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From Beckett to Handke: Mulling Over The Last Tape

What seemed like an unlikely scenario will probably become quite commonplace. An elderly man, all alone, replays pieces of the recorded stream of his life. Revisiting moments of triumph and regret. Looking intently at the high points, trying to breathe a bit of that air once more.

(briskly). Ah! (He bends over ledger, turns the pages, finds the entry he wants, reads.) Box . . . thrree . . . spool . . . five. (he raises his head and stares front. With relish.) Spool! (pause.) Spooool! (happy smile. Pause. He bends over table, starts peering and poking at the boxes.) Box . . . thrree . . . three . . . four . . . two . . . (with surprise) nine! good God! . . . seven . . . ah! the little rascal! (He takes up the box, peers at it.) Box thrree. (He lays it on table, opens it and peers at spools inside.) Spool . . . (he peers at the ledger) . . . five . . . (he peers at spools) . . . five . . . five . . . ah! the little scoundrel! (He takes out a spool, peers at it.) Spool five. (He lays it on table, closes box three, puts it back with the others, takes up the spool.) Box three, spool five. (He bends over the machine, looks up. With relish.) Spooool! (happy smile. He bends, loads spool on machine, rubs his hands.) Ah! (He peers at ledger, reads entry at foot of page.) Mother at rest at last . . . Hm . . . The black ball . . . (He raises his head, stares blankly front. Puzzled.) Black ball? . . . (He peers again at ledger, reads.) The dark nurse . . . (He raises his head, broods, peers again at ledger, reads.) Slight improvement in bowel condition . . . Hm . . . Memorable . . . what? (He peers closer.) Equinox, memorable equinox. (He raises his head, stares blankly front. Puzzled.) Memorable equinox? . . . (Pause. He shrugs his head shoulders, peers again at ledger, reads.) Farewell to–(he turns the page)–love.

He raises his head, broods, bends over machine, switches on and assumes listening posture, i.e. leaning foreward, elbows on table, hand cupping ear towards machine, face front.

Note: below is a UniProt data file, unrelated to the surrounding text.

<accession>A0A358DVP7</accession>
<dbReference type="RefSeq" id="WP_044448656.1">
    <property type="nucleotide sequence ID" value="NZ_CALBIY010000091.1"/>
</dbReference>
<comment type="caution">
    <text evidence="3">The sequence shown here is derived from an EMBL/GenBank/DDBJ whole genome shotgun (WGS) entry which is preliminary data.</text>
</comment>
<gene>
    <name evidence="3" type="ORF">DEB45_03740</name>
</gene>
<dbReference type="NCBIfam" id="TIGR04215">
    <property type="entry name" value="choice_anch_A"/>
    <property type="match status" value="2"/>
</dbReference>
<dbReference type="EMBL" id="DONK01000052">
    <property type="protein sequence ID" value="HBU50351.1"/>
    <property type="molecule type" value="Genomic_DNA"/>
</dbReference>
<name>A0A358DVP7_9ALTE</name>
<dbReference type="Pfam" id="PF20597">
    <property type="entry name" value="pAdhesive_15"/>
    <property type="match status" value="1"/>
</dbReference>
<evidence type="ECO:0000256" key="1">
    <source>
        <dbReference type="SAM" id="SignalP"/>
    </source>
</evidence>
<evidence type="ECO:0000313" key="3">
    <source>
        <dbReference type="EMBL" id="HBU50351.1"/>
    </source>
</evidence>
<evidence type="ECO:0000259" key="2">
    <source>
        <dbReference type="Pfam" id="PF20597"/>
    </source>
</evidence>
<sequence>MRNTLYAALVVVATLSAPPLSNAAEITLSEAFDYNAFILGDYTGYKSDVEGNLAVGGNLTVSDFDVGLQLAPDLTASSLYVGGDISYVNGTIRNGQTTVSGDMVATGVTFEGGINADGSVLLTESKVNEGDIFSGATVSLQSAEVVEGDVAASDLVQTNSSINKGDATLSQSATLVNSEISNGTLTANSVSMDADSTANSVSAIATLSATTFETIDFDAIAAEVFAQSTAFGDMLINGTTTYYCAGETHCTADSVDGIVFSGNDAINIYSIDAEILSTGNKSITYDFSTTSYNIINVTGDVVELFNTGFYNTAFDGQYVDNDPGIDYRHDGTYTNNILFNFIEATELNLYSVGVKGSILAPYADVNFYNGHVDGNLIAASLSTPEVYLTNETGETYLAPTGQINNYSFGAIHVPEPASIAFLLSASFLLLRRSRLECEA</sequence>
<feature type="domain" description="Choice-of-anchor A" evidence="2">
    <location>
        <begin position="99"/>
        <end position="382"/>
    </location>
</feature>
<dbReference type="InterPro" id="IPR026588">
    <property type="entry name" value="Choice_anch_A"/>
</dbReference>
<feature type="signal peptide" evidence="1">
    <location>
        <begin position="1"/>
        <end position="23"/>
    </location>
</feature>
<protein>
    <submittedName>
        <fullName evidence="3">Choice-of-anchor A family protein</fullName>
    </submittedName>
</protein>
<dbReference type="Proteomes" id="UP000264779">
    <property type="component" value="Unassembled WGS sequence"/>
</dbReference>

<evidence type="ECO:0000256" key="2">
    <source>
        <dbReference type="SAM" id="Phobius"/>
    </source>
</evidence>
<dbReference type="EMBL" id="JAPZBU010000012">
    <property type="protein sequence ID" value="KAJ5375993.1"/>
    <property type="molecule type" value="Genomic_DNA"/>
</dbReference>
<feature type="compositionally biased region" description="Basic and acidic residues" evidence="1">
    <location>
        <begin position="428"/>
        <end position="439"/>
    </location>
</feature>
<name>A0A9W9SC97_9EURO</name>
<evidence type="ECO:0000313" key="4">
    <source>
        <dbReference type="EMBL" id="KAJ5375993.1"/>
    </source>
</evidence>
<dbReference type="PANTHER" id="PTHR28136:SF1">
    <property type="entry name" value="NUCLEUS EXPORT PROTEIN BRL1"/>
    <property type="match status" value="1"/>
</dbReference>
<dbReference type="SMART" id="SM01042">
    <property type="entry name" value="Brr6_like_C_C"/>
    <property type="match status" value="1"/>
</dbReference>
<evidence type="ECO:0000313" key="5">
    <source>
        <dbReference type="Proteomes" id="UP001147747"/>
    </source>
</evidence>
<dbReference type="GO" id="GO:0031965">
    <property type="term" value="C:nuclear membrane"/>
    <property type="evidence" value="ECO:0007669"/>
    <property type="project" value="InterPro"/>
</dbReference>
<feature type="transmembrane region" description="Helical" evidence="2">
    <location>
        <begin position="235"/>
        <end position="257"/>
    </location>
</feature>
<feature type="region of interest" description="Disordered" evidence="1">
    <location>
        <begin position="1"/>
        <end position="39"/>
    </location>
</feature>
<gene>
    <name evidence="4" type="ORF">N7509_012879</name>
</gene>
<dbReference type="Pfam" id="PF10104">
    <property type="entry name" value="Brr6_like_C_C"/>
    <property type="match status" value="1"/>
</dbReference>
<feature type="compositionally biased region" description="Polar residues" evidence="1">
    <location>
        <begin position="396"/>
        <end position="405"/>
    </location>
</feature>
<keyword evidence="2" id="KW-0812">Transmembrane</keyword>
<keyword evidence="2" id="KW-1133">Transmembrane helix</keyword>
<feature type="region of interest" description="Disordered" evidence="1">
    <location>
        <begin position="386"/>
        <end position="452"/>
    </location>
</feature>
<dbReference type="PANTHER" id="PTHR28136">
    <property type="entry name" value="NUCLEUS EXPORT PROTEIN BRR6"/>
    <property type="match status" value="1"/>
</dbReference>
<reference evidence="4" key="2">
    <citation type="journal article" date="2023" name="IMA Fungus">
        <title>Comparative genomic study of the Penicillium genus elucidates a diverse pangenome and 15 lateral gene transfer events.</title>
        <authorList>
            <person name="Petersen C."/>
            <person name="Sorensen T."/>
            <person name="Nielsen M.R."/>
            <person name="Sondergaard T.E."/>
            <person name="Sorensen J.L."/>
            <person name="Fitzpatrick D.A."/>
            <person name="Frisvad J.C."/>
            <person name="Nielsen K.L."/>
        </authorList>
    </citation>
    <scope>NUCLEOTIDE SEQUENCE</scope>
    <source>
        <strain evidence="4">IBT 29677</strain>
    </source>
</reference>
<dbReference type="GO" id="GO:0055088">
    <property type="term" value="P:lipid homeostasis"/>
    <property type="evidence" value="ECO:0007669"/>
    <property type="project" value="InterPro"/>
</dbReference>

The character, of course, is Krapp, from the play by Samuel Beckett, called Krapp’s Last Tape. He’s recorded the narrative stream of his life on to spools of tape, categorized them with labels, and now they reside in stacks of boxes. Krapp sits alone at his desk, surrounded by darkness. It’s here that he performs the vaudeville routine of surveying the streams of narrative that made up his life.

The great intellectual triumph of Krapp’s magnum opus seems to pale in comparison with his one chance at happiness— that afternoon, with her, on the upper lake, in the punt, pushing out into the stream and drifting…

Spiritually a year of profound gloom and indulgence until that memorable night in March at the end of the jetty, in the howling wind, never to be forgotten, when suddenly I saw the whole thing. The vision, at last. This fancy is what I have cheifly to record this evening, againt the day when my work will be done and perhaps no place left in my memory, warm or cold, for the miracle that . . . (hesitates) . . . for the fire that set it alight. What I suddenly saw then was this, that the beleif I had been going on all my life, namely–(Krapp switches off impatiently, winds tape foreward, switches on again)–great granite rocks the foam flying up in the light of the lighhouse and thw wind-gauge spinning like a propellor, clear to me at last that the dark I have always struggled to keep under is in reality–(Krapp curses, switches off, winds tape foreward, switches on again)–unshatterable association until my dissolution of storm and night with the light of the understanding and the fire–(Krapp curses loader, switches off, winds tape foreward, switches on again)–my face in her breasts and my hand on her. We lay there without moving. But under us all moved, and moved us, gently, up and down, and from side to side.